Thursday, June 24, 2010

Myths & Legends: June 24-30

June 17-23 - June 24-30 - July 1-7

For more information and links to the actual javascript code, see the Myths & Legends Reference Page.

Jason Seizes the Golden Fleece. To find out more about Jason's question for the Golden Fleece, see this Wikipedia article: link; for information about the image: image source. There's also a post here.


The Death of Niobe's Children. To find out more about the boastful Niobe, see this Wikipedia article: link; for information about the image: image source.


The Trojan Horse. To find out more about the wooden horse built by the Greeks, see this Wikipedia article: link; for information about the image: image source. There's also a post here.


Theseus and Ariadne. To find out more about Ariadne and the hero Theseus, see this Wikipedia article: link; for information about the image: image source.


Ino and Melicertes. To find out more about Ino, also known as Leucothea, see this Wikipedia article: link; for information about the image: image source. There's also a post here.


Echo and Narcissus. To find out more about Echo and her love for Narcissus, see this Wikipedia article: link; for information about the image: image source.


Heracles and the Amazons. To find out more about Heracles and the Amazons, see this Wikipedia article: link; for information about the image: image source. There's also a post here.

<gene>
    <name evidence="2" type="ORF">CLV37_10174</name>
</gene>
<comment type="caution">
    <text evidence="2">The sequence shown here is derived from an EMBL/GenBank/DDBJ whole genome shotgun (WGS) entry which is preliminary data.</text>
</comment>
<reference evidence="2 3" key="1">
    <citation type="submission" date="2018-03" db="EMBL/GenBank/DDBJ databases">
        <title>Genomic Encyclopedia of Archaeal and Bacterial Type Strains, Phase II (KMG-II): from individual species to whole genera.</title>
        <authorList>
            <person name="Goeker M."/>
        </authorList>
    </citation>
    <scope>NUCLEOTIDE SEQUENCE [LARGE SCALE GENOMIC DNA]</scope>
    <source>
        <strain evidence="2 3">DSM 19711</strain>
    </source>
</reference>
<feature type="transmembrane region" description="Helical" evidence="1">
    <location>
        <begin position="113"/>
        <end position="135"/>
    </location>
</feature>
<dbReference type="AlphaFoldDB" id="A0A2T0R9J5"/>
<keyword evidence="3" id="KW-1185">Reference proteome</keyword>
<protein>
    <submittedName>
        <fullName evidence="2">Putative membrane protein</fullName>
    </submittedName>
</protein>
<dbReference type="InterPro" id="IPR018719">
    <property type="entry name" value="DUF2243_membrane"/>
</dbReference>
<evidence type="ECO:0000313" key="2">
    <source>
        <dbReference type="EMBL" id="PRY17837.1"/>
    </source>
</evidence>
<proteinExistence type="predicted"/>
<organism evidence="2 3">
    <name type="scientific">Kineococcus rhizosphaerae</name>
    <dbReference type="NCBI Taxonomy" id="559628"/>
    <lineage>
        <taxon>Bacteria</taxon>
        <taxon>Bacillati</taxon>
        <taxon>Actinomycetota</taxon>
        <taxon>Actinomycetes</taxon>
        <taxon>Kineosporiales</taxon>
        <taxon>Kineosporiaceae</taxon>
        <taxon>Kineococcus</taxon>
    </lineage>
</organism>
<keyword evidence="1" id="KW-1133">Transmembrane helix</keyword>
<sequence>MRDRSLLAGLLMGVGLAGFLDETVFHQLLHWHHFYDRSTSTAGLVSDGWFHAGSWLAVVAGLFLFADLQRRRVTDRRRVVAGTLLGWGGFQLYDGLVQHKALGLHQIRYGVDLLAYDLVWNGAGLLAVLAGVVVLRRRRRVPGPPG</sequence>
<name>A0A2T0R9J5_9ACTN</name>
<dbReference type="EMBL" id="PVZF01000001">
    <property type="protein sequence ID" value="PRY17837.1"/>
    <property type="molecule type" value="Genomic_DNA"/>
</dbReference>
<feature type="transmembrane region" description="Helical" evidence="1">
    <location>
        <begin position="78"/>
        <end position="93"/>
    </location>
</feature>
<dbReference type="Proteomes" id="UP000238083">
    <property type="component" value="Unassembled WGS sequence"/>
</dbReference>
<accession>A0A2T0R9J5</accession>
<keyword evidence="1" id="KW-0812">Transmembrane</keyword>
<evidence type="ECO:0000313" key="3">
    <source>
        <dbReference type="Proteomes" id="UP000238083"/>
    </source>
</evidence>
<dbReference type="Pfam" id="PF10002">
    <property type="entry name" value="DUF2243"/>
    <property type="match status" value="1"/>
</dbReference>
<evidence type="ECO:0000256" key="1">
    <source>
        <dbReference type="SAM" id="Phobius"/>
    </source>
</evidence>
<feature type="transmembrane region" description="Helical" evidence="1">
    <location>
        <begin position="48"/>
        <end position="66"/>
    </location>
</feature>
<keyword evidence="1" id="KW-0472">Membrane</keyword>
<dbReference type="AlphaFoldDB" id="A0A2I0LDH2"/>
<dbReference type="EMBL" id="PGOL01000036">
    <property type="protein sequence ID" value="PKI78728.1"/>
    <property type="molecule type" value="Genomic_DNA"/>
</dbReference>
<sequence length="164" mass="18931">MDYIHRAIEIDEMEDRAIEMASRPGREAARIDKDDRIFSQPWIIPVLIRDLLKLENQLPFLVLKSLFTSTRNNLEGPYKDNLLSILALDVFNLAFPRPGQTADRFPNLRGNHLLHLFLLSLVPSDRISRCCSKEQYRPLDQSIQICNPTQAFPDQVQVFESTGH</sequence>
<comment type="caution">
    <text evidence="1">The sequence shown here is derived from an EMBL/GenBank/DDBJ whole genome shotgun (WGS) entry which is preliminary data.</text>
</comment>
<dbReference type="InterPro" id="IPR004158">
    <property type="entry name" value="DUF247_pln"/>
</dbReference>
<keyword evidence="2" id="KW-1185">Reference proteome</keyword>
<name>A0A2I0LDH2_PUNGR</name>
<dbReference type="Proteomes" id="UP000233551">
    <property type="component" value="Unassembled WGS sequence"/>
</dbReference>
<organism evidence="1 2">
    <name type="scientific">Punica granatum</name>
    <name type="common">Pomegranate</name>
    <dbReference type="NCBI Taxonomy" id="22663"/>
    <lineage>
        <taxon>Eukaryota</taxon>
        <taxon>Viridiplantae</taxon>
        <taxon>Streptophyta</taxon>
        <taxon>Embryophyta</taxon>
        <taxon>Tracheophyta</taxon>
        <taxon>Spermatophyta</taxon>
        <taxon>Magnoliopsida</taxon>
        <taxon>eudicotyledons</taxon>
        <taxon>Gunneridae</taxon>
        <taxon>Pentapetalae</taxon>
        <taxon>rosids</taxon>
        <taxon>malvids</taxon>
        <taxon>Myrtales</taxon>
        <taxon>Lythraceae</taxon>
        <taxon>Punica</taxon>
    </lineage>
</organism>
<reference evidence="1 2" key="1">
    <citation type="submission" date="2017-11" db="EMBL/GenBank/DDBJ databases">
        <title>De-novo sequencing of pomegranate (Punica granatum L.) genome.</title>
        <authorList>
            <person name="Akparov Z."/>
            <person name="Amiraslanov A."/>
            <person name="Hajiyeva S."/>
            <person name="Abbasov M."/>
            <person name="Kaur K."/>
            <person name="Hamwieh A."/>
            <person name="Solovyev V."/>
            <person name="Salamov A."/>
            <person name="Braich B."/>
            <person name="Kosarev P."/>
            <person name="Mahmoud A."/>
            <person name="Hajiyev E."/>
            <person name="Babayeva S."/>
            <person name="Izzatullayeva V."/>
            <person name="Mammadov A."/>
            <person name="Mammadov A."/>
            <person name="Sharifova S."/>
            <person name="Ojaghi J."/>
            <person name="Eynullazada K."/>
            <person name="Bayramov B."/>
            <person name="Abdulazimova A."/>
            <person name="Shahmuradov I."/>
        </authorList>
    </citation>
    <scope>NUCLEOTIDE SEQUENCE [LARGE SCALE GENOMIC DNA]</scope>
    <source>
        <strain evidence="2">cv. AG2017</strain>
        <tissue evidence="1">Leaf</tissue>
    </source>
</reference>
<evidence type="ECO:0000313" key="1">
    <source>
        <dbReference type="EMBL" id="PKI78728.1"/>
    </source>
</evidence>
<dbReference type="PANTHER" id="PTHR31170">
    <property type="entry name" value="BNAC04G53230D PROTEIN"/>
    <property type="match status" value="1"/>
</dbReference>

1 comment:

Philip Brooks said...

I'm intrigued by the mysterious abandonment of Ariadne by Theseus on Naxos.
I can't quite quote the source at this moment but I'm aware that a play was written that treated the event as a comedy, dialog spoken in the vernacular, in which the narrator proposes that ( paraphrasing) "" Devotee of Dionysus" is a euphemism for drunkard"".
That is one approach. But since myths are also Jungian archetypes and subject to Freudian interpretation ( possibly as apt in antiquity as today ) I think that it would be an interesting subject for investigation.
No doubt Joseph Campbell would ascribe the event as a symbolic stage in the hero's ( i.e. Your own ) development. In other words her abandonment may symbolize the passage in life when the youth leaves his/her maternal ally and guide. To continue in intimacy after that milestone would require a type of incestuous or dependent relationship that would be counter productive or destructive to healthy growth and maturation. Perhaps there is a similar psychological symbolism in Jason's abandonment of Medea ?
At any rate, I would like to explore this theme and would be grateful for any assistance, and further insights or suggestions.